In short, the economists’ fears of a global recession appear overblown, unless something dramatic happens in China.
This does not signify that the major economies are healthy. Although China and the United States could exhibit fast or slow growth, depending on how they solve their domestic imbalances (banking and low productivity growth, respectively), Europe could be heading toward stagnation. Sluggish growth (less than 2 percent) is not a recession, but could still be a drag on the world economy.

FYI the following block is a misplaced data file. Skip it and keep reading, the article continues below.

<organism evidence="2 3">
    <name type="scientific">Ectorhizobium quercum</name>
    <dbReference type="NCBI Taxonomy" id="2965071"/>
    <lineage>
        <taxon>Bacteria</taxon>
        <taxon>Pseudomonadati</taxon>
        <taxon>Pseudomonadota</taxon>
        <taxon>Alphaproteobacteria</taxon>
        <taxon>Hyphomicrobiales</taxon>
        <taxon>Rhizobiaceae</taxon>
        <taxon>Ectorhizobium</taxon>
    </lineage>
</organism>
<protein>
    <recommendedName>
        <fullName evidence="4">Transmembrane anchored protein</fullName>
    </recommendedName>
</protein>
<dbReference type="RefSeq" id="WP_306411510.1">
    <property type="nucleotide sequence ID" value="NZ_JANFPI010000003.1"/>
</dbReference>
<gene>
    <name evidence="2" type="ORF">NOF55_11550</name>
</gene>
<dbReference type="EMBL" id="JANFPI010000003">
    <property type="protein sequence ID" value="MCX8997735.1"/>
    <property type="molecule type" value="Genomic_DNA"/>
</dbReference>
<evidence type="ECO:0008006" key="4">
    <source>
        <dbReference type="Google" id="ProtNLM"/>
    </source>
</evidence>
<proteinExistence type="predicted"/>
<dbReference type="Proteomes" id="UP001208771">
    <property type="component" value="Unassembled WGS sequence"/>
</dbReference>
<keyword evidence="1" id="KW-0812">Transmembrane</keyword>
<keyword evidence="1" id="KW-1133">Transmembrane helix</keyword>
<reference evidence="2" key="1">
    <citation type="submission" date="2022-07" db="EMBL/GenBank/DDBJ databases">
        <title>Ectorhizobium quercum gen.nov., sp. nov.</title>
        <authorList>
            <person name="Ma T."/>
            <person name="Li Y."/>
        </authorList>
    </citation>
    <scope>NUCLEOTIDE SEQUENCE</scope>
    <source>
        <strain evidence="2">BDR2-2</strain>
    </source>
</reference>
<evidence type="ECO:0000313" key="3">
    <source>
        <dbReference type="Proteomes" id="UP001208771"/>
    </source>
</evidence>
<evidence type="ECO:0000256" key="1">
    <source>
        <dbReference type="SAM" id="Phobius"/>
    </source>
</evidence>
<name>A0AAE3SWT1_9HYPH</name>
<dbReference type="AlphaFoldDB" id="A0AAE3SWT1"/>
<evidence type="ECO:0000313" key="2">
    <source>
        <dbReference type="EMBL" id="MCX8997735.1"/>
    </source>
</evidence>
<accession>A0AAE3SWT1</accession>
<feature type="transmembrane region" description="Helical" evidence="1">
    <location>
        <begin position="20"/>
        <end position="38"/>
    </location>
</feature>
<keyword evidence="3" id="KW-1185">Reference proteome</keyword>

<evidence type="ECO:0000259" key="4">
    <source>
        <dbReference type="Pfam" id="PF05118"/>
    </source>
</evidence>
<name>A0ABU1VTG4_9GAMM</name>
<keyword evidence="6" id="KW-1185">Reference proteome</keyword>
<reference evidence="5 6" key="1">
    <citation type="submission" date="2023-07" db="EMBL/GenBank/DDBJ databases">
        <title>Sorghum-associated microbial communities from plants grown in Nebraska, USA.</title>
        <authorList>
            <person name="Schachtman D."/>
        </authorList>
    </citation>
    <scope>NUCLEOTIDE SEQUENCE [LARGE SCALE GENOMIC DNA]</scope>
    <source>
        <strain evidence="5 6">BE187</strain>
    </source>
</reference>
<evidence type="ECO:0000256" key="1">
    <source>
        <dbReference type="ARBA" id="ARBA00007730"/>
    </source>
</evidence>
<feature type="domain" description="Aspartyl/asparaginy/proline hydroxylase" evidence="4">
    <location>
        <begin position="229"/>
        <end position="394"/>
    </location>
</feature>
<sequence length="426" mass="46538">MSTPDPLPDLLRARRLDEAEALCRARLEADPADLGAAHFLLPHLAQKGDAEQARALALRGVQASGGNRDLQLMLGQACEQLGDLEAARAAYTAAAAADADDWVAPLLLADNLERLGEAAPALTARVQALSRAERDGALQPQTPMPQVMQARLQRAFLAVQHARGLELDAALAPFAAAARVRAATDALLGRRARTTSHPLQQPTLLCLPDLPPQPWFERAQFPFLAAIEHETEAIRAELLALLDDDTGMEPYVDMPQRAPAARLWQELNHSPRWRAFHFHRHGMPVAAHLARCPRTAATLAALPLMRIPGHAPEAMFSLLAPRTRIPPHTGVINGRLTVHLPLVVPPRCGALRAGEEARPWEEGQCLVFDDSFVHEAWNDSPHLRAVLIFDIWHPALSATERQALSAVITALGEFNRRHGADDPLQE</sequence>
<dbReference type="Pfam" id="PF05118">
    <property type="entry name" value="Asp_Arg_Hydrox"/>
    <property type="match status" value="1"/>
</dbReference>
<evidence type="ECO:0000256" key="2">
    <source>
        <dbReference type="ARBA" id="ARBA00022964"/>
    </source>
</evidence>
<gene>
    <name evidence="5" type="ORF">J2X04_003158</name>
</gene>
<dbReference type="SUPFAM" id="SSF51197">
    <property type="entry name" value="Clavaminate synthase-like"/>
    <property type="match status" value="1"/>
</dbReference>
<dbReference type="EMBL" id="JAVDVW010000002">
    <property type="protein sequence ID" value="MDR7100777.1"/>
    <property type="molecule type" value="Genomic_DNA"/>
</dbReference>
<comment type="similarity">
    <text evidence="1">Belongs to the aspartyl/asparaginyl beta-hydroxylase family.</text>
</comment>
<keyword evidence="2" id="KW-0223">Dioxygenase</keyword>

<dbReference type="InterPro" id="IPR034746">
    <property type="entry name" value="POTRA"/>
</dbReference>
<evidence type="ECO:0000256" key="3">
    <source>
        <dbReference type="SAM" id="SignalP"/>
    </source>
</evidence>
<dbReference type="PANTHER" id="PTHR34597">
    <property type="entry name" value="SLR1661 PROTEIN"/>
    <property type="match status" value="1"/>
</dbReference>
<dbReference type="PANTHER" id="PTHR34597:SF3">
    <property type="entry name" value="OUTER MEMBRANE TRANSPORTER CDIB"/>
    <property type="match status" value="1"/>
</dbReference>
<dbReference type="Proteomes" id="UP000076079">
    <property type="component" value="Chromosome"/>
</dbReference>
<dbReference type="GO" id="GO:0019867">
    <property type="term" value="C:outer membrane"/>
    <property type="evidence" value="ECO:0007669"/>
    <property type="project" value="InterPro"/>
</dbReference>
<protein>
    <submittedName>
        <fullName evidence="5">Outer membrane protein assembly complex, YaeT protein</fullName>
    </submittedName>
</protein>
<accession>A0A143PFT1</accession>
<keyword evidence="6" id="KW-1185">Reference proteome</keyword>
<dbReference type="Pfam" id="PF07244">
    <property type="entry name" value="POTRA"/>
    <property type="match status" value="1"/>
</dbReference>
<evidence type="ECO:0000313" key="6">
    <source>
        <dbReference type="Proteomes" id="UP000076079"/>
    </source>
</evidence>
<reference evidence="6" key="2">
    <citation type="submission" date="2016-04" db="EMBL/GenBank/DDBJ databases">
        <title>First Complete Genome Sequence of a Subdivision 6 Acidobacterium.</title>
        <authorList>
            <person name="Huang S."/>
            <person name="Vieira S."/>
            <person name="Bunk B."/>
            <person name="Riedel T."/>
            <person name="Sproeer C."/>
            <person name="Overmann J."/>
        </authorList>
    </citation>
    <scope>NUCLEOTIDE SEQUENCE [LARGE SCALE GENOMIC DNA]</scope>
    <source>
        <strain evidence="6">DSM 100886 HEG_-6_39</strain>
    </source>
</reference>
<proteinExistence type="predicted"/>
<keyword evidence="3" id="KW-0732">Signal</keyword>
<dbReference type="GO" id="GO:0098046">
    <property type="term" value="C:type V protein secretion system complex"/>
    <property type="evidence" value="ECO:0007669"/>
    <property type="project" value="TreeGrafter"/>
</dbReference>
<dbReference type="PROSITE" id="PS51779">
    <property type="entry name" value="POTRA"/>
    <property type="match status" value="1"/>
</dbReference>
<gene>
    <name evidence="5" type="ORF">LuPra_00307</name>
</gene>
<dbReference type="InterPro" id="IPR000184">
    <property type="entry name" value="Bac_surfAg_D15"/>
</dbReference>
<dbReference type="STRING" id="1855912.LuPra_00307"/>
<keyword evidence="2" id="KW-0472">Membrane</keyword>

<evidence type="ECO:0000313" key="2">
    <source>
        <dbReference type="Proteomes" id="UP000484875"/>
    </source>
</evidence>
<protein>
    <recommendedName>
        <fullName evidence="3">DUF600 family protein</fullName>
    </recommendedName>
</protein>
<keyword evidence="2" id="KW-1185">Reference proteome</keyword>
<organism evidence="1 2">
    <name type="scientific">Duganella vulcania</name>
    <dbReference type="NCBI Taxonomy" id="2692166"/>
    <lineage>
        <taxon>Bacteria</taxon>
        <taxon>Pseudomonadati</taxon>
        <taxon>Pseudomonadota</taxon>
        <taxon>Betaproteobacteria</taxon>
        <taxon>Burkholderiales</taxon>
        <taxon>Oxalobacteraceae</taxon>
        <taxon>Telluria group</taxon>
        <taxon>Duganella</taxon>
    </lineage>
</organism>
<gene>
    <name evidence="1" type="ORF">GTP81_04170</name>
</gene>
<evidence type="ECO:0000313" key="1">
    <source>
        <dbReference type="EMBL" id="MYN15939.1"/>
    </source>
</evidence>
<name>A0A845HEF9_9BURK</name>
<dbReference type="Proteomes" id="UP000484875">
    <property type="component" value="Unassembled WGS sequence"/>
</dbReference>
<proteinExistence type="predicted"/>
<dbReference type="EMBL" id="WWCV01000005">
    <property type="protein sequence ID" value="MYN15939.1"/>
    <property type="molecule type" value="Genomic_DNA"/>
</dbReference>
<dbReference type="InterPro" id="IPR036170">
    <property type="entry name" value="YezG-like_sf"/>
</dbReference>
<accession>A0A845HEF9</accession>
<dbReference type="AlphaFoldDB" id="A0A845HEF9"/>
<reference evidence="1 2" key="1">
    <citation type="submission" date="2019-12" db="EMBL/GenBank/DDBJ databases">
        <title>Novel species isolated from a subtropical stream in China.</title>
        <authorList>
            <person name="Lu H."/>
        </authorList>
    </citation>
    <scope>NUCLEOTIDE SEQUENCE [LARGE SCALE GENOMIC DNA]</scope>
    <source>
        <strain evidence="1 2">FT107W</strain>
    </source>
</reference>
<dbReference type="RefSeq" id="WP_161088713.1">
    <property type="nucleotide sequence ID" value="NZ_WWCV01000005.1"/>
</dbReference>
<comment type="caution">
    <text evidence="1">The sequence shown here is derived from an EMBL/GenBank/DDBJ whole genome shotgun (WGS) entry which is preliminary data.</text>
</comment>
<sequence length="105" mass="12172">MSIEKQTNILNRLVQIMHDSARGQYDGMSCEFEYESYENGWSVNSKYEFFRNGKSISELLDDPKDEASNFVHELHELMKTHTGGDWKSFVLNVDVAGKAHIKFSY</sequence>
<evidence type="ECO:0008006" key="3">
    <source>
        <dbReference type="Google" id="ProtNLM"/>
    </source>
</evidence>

Europe is not doomed to underperform, but to avoid this outcome, it will have to give up on centralization and the myth of the benevolent EU regulatory superstate.
Enrico Colombatto is a professor of economics at the University of Turin, Italy, and a senior fellow at Geopolitical Intelligence Services. This article was first published by GIS Reports Online.
Views expressed in this article are the opinions of the author and do not necessarily reflect the views of The Epoch Times.